Let’s be honest for a second: How do you feel about work? Is it challenging but satisfying? Do you spend a lot of time on the things that really matter to you? Does work make you feel in control?
Or is it more like you can barely keep up? That your workday is filled with minutiae and you jump from one phone call to the next while drowning in a flood of emails?
Do you feel incredibly busy without actually getting much done? Like there aren’t enough hours in the day? And that you never get around to doing the important stuff?
Well, you are not the only one.
Overwhelmed and underperforming
I have struggled with these issues a lot. Running a startup on the side while also taking care that you have a roof over your head and food on the table is not necessarily an easy task and requires a lot of energy.
If you don’t know what you are doing (which I didn’t since it was my first business venture), you can quickly feel like you are in way over your head. So I crashed and burned – many times.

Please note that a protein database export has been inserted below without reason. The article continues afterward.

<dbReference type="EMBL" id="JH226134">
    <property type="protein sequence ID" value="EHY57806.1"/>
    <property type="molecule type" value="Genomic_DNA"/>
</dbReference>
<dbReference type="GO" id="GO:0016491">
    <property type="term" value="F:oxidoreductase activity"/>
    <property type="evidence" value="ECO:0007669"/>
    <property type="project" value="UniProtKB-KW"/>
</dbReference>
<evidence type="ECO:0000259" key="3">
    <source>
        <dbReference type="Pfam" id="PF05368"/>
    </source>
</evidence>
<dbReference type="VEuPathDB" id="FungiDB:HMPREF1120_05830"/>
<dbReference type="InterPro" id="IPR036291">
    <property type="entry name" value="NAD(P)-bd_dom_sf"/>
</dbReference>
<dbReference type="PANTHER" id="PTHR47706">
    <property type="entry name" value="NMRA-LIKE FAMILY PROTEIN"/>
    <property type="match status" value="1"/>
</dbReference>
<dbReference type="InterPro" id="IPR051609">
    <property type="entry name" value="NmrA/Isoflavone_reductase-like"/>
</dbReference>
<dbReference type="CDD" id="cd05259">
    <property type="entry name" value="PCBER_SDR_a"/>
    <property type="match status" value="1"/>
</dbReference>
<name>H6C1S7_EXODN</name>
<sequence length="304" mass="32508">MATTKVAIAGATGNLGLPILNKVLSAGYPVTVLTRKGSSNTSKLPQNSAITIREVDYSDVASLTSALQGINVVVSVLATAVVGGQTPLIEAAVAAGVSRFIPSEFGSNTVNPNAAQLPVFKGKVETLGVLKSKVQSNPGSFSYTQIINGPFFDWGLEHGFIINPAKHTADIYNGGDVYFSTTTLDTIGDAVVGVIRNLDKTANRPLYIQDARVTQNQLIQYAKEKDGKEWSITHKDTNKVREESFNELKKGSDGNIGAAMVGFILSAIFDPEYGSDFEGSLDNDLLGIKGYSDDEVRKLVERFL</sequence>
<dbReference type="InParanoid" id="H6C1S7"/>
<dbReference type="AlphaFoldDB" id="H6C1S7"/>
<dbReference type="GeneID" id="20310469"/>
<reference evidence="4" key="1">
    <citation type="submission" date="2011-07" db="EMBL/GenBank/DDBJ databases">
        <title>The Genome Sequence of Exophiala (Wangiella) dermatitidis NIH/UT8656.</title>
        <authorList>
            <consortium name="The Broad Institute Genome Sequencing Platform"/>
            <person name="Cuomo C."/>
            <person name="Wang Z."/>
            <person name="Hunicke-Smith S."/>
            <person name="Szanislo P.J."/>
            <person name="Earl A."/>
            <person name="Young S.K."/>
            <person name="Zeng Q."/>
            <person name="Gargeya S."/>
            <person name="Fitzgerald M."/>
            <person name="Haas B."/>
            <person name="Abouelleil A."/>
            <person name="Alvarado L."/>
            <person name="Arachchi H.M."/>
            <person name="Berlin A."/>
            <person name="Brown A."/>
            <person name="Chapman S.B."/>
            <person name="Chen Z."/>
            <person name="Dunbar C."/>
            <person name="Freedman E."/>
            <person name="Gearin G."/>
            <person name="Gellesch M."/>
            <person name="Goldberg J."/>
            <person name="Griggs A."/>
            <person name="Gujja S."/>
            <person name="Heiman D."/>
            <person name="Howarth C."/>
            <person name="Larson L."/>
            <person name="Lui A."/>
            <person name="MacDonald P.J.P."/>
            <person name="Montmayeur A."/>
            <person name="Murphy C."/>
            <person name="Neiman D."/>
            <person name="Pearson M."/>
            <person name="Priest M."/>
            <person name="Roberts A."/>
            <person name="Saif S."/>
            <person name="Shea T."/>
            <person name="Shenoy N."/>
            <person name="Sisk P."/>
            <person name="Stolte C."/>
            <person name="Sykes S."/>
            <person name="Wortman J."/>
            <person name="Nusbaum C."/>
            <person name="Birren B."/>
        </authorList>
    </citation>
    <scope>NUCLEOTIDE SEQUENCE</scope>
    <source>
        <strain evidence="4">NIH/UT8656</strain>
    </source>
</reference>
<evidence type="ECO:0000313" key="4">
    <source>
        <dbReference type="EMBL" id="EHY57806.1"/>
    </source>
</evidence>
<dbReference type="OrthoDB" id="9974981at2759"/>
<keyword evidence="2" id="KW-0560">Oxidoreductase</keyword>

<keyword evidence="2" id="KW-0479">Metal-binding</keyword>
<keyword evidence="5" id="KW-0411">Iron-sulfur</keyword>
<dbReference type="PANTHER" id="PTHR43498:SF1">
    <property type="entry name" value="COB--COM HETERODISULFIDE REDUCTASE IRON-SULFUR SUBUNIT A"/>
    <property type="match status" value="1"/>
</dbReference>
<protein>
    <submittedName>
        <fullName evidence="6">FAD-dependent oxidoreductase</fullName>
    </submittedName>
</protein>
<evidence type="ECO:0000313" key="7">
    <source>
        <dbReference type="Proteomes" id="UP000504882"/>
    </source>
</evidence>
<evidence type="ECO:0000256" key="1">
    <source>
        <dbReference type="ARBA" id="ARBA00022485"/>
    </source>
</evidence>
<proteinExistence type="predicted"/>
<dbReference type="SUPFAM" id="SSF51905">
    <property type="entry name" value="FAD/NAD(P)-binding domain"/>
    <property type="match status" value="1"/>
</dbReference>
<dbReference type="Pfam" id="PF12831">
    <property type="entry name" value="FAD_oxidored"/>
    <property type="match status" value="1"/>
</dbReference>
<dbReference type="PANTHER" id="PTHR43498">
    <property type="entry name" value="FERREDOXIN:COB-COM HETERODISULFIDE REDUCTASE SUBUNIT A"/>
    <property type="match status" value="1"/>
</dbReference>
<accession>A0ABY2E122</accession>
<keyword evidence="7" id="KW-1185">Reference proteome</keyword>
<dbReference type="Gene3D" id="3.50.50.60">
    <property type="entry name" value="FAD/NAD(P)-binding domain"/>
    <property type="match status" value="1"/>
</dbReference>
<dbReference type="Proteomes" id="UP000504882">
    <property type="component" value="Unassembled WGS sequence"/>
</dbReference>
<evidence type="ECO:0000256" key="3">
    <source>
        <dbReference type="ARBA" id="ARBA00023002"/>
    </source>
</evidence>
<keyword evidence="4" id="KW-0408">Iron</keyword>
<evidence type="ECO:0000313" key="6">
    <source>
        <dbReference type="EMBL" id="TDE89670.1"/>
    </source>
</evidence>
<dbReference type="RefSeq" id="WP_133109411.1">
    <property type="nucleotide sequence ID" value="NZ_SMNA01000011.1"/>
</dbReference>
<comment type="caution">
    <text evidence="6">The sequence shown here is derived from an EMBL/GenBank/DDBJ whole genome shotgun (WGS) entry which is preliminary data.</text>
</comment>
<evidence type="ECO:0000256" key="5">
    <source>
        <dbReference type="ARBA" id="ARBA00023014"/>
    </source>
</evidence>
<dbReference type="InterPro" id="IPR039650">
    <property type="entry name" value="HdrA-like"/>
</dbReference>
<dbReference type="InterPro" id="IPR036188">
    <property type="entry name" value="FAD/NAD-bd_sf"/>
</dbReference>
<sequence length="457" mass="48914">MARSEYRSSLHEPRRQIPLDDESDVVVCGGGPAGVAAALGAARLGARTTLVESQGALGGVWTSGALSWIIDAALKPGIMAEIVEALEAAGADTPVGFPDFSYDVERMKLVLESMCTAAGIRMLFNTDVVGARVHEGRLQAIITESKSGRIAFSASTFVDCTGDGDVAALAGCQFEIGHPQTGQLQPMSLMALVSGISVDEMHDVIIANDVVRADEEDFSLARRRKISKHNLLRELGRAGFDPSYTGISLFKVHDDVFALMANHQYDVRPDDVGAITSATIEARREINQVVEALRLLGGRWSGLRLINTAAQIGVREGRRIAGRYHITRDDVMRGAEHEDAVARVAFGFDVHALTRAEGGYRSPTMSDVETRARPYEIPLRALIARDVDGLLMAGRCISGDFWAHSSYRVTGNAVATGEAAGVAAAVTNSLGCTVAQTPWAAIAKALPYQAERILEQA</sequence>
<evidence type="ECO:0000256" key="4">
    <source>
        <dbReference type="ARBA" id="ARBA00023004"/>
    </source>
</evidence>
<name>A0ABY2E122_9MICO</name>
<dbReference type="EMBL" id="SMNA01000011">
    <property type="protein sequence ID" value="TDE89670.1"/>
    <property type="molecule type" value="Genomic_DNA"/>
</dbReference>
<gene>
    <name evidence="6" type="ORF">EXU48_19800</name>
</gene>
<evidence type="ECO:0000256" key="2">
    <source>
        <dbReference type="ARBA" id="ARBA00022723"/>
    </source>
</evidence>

Work consumed my life. I didn’t have time for friends or going out, my health suffered, and I neglected my usual counterbalance activities like strength training because I had no energy.
The real tragedy, however, was that at the same time I was highly unproductive. Even though I worked 12-hour days, I was actually treading water. Somehow all the important stuff, the bigger things that could make a real difference, rarely got done. It felt like I was racing a car in first gear.
Yet I saw other people get tons of things done. And worst of all: They seemed to enjoy it. How dare they!? And how was that possible? It was damn frustrating.
Why productivity matters
Being productive, being able to get the important things done without succumbing to stress and burning out is an important part of living a healthy life. Why? Because work is a big part of our life.